High-Resolution CT Quantification of Bronchiectasis

Thorax

 

High-Resolution CT Quantification of Bronchiectasis
http://radiology.rsna.org/content/225/3/663.full

Gaik C. Ooi, MRCP, FRCR ; Pek L. Khong, FRCR ; Moira Chan-Yeung, MD ; James C. M. Ho, MD, FRCP ; Philip K. S. Chan ; Jeriel C. K. Lee ; Wah K. Lam, MD, FRCP ; Kenneth W. T. Tsang, MD, FRCP

PURPOSE: To evaluate clinical relevance of high-resolution computed tomographic (CT) findings in patients with bronchiectasis by using a quantitative high-resolution CT protocol to assess extent of bronchiectasis, severity of bronchial wall thickening, and presence of small-airway abnormalities and mosaic pattern.

MATERIALS AND METHODS: Sixty Chinese patients with steady-state bronchiectasis underwent thoracic high-resolution CT and lung function tests. Exacerbation frequency per year and 24-hour sputum volume were determined. Extent of bronchiectasis, severity of bronchial wall thickening, and presence of small-airway abnormalities and mosaic attenuation were evaluated in each lobe, including the lingula. Differences between sex and smoking status with respect to high-resolution CT, lung function, and clinical parameters were tested with either the independent sample t test or the Mann-Whitney test. Spearman rank correlation was used to evaluate associations between clinical, lung function, and high-resolution CT scores. Multiple regression analyses were performed to determine which high-resolution CT parameters would best predict lung function and clinical parameters, adjusted for smoking.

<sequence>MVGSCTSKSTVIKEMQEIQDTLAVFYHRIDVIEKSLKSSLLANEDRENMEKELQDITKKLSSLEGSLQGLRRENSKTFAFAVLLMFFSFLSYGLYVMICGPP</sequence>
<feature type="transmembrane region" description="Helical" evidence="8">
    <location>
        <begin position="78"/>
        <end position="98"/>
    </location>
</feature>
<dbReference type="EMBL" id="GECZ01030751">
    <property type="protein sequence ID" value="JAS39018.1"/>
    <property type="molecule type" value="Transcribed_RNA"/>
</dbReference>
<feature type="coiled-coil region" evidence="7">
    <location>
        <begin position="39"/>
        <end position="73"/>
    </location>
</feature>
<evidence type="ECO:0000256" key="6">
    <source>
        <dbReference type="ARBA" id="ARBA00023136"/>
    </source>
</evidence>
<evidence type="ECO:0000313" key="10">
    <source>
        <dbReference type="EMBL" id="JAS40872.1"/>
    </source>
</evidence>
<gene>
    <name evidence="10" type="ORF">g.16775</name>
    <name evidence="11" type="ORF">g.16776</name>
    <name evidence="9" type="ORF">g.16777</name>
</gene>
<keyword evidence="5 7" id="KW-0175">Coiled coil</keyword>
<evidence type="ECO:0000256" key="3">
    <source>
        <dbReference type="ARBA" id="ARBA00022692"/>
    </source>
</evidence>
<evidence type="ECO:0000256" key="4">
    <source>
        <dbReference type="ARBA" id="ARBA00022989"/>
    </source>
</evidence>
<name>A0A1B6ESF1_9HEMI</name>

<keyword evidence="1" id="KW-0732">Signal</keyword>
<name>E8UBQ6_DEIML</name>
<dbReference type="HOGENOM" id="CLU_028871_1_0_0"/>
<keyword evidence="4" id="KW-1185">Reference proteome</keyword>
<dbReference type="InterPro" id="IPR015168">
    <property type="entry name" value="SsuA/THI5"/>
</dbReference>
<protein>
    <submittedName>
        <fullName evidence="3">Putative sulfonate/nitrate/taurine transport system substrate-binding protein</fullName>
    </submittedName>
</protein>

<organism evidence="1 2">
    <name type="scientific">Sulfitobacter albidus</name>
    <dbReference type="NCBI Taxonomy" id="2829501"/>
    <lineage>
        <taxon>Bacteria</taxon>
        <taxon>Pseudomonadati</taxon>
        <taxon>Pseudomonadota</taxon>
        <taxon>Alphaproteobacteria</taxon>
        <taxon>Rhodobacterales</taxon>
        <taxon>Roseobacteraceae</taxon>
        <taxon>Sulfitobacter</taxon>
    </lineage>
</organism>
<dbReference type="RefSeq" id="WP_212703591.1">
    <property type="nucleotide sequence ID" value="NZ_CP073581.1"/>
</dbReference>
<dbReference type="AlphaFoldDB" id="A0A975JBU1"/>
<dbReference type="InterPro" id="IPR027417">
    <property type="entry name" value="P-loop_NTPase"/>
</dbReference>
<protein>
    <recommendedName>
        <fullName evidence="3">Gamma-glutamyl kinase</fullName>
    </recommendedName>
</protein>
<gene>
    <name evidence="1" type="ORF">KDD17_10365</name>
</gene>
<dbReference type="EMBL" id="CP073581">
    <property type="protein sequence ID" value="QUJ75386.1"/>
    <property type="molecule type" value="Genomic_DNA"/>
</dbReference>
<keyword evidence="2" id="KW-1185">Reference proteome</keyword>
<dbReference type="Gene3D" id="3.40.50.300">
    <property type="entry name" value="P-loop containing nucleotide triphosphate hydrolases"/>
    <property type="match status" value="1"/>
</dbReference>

RESULTS: Exacerbation frequency was associated with bronchial wall thickening (r = 0.32, P = .03); 24-hour sputum volume with bronchial wall thickening and small-airway abnormalities (r = 0.30 and 0.39, respectively; P < .05); and forced expiratory volume in 1 second (FEV1), ratio of FEV1 to forced vital capacity (FVC), and midexpiratory phase of forced expiratory flow (FEF25%-75%) (r = −0.33, −0.29, and −0.32, respectively; P < .05). Extent of bronchiectasis, bronchial wall thickening, and mosaic attenuation, respectively, were related to FEV1 (r = −0.43 to −0.60, P < .001), FEF25%-75% (r = −0.38 to −0.57, P < .001), FVC (r = −0.36 to −0.46, P < .01), and FEV1/FVC ratio (r = −0.31 to −0.49, P < .01). After multiple regression analysis, bronchial wall thickening remained a significant determinant of airflow obstruction, whereas small-airway abnormalities remained associated with 24-hour sputum volume. Women had milder disease than men but showed more high-resolution CT functional correlations.

CONCLUSION: Findings of this study establish a link between morphologic high-resolution CT parameters and clinical activity and emphasize the role of bronchial wall thickening in patients with bronchiectasis.